In the presence of the royal couple, the Netherlands Bach Society, founded in 1921, performed the first concert of the jubilee season on Saturday. The program included one of the later works of composer JS Bach: his unfinished Art of the Fugue, a tour de force of polyphonic complexity, specific instruments indeterminate.
With his arrangement, violinist and artistic director Shunske Sato wants to show what the Netherlands Bach Society has to offer: he uses strings, traverso, zinc and trombone, but singers also pass by in all kinds of combinations. From the first Contrapunctus, by organ and vocalizing (‘papapa’) singers, the instrumentation prompted pricked ears. the coral When we are in dire straits, a version of which was published as early as 1751 with the ‘Kunst’, provided a refreshing variety between the fugues. And the sung chorale text – ‘free us from all plagues’ – was also very appropriate on one and a half meter abolition day.
Furthermore, under Sato, they mainly played it safe. The intonation of the ensemble was pure (except for the zinc), but not much happened dynamically. Folkert Uhde’s lighting plan often consisted of no more than a spotlight on who was playing at that moment; Not distracting, just a bit boring.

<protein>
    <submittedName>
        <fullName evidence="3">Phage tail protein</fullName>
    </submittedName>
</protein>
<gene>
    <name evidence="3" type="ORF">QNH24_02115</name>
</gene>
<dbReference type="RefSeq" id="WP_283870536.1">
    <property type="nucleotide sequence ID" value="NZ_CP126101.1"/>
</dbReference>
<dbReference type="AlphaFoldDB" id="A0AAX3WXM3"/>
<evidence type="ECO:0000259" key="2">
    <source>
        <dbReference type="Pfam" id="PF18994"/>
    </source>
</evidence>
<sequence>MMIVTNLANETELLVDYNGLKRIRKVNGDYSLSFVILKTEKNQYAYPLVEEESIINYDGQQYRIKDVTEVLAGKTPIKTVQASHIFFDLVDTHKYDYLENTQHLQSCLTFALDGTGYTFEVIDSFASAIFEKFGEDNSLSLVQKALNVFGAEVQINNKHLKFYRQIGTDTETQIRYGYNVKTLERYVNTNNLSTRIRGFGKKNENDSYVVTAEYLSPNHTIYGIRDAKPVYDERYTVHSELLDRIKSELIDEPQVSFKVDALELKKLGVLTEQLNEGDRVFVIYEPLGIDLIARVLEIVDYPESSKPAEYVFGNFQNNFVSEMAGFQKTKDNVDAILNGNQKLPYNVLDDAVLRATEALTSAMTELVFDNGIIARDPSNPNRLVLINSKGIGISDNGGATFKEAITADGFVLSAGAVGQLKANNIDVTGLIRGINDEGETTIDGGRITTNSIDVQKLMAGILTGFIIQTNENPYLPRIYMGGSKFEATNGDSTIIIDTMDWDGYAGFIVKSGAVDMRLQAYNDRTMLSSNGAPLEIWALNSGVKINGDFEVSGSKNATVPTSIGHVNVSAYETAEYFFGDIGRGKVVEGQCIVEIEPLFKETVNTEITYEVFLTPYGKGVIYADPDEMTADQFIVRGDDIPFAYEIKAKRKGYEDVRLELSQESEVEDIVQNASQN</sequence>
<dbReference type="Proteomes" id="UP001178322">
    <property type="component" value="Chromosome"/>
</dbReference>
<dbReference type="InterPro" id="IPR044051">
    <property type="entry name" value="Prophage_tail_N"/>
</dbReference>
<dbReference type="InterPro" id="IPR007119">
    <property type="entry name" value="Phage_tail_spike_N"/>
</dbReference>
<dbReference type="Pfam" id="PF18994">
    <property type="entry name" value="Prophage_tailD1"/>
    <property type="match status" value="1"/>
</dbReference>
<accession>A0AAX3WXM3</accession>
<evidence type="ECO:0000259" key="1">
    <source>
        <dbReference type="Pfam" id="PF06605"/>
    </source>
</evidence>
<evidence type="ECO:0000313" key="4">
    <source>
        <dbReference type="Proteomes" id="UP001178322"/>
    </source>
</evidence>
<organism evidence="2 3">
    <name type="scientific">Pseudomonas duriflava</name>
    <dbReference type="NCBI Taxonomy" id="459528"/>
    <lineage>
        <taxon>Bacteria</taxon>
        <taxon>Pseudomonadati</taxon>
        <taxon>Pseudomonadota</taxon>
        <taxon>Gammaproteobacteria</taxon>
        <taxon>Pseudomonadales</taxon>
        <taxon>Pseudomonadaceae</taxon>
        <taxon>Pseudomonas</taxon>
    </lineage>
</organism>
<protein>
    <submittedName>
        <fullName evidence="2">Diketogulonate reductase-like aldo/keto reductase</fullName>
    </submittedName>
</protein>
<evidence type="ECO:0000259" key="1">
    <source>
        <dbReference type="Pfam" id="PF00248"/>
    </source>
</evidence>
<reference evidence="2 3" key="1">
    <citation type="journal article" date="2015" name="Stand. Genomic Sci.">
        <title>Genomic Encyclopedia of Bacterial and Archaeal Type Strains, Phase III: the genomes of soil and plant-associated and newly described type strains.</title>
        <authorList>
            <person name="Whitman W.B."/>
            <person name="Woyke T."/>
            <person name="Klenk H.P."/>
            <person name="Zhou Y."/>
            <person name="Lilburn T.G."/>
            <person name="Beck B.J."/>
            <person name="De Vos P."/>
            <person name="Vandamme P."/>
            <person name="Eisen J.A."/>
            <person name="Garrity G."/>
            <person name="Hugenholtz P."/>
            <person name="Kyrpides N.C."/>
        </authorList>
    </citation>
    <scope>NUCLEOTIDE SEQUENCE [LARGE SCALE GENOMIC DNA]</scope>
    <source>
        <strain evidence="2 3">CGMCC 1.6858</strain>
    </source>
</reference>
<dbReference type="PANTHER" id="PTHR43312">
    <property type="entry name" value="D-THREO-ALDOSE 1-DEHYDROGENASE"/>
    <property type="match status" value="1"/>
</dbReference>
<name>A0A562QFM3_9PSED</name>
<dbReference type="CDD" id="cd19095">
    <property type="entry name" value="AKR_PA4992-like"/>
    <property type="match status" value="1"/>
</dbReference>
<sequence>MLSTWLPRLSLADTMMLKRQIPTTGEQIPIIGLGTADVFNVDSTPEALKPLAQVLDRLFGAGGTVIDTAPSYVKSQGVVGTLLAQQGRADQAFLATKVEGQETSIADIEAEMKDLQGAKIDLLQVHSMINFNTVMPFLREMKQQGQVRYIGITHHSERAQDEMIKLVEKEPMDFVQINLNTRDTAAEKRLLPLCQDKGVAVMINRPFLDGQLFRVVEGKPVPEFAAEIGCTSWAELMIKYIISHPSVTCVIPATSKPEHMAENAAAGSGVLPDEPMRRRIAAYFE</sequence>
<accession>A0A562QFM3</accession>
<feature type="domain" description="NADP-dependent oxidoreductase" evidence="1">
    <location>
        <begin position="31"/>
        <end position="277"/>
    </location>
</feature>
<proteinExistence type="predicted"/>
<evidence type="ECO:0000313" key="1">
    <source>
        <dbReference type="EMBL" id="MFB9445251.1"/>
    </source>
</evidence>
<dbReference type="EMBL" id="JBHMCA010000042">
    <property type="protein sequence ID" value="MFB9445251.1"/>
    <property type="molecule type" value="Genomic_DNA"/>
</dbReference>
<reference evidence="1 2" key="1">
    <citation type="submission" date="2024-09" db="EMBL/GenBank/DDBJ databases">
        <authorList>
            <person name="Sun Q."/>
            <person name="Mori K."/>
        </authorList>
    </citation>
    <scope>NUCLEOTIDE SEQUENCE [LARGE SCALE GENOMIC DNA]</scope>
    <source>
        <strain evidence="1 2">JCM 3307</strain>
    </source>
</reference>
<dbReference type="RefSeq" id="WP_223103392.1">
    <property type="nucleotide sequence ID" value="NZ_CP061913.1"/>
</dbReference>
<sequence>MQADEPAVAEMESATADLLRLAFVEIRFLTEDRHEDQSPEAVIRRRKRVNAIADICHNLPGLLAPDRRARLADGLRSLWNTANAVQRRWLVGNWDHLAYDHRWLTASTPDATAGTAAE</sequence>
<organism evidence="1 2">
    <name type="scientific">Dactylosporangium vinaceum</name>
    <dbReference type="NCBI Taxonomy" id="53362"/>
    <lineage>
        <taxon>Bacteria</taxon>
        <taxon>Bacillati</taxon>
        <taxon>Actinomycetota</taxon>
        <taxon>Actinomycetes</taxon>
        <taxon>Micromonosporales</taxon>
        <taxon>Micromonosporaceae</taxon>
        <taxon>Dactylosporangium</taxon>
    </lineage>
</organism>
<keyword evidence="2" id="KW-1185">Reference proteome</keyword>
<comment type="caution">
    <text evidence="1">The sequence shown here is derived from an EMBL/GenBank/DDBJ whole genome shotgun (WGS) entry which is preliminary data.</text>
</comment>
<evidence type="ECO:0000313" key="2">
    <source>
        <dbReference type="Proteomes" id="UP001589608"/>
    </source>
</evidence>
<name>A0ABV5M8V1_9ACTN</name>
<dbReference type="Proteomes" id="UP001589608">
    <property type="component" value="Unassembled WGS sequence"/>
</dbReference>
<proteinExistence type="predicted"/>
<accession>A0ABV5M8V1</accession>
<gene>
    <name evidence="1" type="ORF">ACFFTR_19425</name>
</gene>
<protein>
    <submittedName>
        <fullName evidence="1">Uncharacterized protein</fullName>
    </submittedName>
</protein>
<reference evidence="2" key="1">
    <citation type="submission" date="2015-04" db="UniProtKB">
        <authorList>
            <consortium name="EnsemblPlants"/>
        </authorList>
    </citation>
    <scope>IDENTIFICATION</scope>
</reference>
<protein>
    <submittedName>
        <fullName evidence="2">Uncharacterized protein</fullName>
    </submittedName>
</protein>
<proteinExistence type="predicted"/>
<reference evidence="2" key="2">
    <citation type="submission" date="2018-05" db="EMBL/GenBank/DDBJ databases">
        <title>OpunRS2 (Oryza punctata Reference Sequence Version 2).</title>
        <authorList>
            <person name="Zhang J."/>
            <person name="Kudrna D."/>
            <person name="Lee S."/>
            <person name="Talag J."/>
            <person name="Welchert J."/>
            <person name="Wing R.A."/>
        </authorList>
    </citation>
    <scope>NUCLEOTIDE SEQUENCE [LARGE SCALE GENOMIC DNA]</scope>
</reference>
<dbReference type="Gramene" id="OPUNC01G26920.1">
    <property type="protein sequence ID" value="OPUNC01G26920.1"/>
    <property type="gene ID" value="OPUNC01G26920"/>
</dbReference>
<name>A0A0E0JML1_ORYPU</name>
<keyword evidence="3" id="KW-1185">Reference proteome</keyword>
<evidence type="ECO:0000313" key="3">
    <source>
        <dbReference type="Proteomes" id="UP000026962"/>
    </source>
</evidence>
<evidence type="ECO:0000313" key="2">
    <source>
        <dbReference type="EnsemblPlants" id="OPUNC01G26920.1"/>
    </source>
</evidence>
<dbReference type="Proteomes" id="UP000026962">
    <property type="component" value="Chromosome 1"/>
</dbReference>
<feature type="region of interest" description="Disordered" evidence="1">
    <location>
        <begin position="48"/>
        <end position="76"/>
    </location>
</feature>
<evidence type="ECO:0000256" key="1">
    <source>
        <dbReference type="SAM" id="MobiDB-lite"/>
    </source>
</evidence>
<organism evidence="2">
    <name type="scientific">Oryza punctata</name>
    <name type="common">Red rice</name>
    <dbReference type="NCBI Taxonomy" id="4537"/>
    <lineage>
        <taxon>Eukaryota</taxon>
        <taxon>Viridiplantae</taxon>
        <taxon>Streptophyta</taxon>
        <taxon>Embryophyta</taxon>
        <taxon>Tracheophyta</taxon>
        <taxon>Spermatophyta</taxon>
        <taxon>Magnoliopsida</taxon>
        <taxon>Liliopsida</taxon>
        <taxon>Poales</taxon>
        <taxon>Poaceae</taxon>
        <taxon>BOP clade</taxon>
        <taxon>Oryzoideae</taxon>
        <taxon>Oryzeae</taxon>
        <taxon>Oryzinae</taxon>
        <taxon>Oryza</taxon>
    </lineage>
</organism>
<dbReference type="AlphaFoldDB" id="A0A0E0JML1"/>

But then the lock. Gambists Mieneke van der Velden and Anna Lachegyi played the ‘Canon per Augmentation in contrario motu’ as if they were trying to comfort each other. Uhde illuminated them in chiaroscuro, so that we suddenly no longer seemed to be in a half-empty TiviliVredenburg but in a packed, dark cellar: there was suddenly the intimacy that Bach’s music sometimes invites.
The atmosphere contrasted delicately with the very last movement, the ‘Fuga a 3 soggetti’, completed for the occasion. As the fugue progressed, more and more instruments were added, while the crescendo light also filled the hall. Light and sound thus swelled together into a triumphant final chord. It brought exactly the musical and extra-musical extra drama that was missing before.